I first wrote about the California Transparency in Supply Chains Act more than four years ago. See California To Require Website Disclosure Regarding Efforts To Eradicate Slavery And Human Trafficking. At the time, I noted that "The Act provides that the exclusive remedy for a violation is a suit for injunctive relief brought by the California Attorney General." Cal. Civ. Code § 1714.43(d). This has not deterred some plaintiffs' lawyers from trying to turn the Transparency in Supply Chains Act into a litigation goldmine.
In Barber v. Nestlé USA, Inc., 2015 U.S. Dist. LEXIS 170608 (C.D. Cal. Dec. 9, 2015), three individuals sued the maker of "fancy feast" for violations of the California Unfair Competition Law, Cal. Bus. & Prof. Code § 17200 et seq., the California Legal Remedies Act, Cal. Civ. Code § 1750, et seq., and the California False Advertising Law, Cal. Bus. & Prof. Code § 17500, et seq. The plaintiffs alleged that Nestlé is obligated to inform consumers that some proportion of its cat food products may include seafood which was sourced from forced labor.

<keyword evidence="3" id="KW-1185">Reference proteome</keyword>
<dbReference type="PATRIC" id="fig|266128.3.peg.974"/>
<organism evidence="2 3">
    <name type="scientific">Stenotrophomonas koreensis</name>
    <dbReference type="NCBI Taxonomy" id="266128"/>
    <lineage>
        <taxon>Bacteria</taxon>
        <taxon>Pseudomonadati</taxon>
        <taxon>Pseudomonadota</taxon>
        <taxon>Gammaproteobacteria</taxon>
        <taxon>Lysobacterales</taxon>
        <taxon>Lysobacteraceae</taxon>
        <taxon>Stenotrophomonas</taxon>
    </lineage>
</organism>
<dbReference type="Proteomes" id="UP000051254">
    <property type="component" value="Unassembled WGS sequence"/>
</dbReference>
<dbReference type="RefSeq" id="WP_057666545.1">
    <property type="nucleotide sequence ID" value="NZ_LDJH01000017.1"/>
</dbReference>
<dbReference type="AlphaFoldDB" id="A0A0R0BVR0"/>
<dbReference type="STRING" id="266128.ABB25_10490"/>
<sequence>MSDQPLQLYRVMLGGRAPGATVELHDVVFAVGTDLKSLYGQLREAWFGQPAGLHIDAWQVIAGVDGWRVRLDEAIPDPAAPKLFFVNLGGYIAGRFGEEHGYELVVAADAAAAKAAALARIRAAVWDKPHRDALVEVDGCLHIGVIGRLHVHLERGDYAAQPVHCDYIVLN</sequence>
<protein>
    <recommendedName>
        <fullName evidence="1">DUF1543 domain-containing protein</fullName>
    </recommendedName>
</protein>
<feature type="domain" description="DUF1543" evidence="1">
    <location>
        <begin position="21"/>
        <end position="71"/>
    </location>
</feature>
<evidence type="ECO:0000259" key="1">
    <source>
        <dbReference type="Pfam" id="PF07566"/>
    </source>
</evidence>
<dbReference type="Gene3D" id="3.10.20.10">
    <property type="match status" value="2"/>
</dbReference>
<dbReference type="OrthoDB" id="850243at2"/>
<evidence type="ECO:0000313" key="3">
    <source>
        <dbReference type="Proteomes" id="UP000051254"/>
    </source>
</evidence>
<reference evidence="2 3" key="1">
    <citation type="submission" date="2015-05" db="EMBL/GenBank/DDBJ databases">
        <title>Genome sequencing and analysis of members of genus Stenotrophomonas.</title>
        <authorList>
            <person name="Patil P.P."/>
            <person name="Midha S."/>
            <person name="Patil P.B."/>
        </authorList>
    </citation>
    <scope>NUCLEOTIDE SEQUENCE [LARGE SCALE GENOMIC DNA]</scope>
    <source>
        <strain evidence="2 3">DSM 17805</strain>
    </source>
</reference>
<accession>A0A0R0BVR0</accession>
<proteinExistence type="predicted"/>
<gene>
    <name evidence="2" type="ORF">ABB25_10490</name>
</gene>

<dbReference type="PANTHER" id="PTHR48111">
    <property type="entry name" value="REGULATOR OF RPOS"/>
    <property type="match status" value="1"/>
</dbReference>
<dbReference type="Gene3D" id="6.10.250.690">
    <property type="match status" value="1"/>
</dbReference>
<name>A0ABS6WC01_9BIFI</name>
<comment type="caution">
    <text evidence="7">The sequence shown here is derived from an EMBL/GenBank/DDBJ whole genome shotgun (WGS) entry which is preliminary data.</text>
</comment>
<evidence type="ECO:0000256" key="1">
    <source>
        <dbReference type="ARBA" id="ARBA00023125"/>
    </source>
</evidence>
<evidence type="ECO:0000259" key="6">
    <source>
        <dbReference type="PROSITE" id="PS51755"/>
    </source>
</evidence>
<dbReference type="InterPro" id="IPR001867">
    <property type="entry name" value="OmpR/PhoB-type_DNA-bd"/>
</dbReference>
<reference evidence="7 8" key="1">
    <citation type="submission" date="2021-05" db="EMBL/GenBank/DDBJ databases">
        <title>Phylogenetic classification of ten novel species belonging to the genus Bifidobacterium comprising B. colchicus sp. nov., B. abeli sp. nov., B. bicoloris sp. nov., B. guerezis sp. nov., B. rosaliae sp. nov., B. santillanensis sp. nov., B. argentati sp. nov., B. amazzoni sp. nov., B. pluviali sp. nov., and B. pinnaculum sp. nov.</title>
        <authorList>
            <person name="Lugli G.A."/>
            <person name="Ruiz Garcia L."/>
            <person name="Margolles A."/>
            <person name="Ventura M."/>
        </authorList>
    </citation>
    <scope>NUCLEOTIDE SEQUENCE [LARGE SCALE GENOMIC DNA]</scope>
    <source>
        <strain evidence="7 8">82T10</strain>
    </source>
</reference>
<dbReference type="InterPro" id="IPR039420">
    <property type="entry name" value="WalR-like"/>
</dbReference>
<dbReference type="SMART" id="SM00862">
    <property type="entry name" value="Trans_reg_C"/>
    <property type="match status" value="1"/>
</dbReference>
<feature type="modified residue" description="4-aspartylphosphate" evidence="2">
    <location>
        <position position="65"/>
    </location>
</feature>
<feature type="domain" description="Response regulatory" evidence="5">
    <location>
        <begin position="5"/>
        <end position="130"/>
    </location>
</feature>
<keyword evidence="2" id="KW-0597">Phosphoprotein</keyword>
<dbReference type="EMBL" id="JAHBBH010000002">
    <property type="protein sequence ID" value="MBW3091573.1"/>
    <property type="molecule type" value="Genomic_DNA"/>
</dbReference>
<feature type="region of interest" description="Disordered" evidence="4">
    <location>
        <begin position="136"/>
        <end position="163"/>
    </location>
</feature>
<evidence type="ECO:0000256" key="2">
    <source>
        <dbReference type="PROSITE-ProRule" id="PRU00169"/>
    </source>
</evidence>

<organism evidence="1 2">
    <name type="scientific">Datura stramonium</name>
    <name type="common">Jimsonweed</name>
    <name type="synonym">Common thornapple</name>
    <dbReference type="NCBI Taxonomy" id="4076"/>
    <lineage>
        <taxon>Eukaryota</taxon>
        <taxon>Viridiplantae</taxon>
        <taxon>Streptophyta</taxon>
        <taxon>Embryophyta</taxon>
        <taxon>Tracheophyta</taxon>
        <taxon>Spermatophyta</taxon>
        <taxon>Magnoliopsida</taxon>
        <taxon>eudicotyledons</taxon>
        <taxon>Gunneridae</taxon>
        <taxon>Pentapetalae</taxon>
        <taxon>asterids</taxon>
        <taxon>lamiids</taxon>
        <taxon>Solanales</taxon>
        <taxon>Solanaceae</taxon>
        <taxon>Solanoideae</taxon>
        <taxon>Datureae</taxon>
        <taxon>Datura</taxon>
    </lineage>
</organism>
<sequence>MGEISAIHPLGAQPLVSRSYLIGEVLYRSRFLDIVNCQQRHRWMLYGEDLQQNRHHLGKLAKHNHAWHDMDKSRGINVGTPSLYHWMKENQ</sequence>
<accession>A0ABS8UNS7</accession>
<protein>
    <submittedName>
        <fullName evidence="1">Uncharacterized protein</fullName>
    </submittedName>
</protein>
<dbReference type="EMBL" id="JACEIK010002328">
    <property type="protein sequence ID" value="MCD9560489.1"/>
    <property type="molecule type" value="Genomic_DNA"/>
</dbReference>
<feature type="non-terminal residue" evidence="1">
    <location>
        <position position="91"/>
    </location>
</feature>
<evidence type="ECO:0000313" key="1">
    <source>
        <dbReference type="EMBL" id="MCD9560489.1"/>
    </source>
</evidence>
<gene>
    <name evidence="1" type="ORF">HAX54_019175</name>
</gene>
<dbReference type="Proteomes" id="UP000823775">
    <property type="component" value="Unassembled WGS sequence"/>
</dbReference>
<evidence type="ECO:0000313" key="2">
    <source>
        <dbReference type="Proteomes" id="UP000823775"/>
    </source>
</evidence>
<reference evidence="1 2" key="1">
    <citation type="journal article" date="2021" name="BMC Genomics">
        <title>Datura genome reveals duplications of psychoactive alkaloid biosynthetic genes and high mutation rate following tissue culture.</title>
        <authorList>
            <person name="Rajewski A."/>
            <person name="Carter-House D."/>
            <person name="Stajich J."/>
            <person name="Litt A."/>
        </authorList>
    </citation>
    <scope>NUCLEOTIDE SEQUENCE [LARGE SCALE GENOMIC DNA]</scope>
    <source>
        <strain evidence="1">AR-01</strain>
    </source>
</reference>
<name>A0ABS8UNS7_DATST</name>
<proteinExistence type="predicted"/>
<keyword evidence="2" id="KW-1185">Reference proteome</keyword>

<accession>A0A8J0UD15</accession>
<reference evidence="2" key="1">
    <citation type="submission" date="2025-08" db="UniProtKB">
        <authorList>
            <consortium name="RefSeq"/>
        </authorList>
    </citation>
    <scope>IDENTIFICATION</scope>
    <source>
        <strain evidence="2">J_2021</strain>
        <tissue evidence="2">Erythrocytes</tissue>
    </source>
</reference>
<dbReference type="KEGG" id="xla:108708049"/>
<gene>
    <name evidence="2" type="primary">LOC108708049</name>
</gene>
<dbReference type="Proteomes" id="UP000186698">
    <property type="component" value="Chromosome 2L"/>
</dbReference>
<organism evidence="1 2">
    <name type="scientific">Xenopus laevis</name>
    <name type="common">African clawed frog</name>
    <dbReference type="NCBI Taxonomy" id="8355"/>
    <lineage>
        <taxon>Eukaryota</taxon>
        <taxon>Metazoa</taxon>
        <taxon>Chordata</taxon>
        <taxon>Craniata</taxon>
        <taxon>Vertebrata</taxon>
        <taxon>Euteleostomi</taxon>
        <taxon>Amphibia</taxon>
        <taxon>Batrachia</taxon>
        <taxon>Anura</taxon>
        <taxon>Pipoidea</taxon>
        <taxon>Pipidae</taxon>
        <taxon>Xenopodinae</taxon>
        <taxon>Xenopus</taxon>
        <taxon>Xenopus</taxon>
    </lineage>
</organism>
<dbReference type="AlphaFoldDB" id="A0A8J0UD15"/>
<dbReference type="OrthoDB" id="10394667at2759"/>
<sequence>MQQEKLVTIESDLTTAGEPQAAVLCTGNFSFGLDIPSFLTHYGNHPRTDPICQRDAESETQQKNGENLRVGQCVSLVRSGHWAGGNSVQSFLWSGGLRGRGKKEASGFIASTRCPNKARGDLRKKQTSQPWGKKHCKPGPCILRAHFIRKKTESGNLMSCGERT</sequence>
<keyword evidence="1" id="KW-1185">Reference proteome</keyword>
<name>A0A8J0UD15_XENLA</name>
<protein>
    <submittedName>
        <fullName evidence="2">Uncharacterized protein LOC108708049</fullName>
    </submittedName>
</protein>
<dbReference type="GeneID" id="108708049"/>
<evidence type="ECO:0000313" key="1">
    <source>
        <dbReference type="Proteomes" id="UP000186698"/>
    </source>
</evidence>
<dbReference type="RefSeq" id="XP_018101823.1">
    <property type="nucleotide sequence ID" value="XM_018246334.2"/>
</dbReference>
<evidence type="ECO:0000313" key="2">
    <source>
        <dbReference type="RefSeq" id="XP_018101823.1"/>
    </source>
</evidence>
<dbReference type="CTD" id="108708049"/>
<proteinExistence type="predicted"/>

Judge Cormac J. Carney, however, granted Nestlé's motion to dismiss on the basis of the "safe harbor doctrine" under which "'safe harbors' are created from liability under the UCL when 'the Legislature has permitted certain conduct or considered a situation and concluded no action should lie'". Judge Carney noted that the Transparency in Supply Chains Act specifically codifies the level of required disclosure.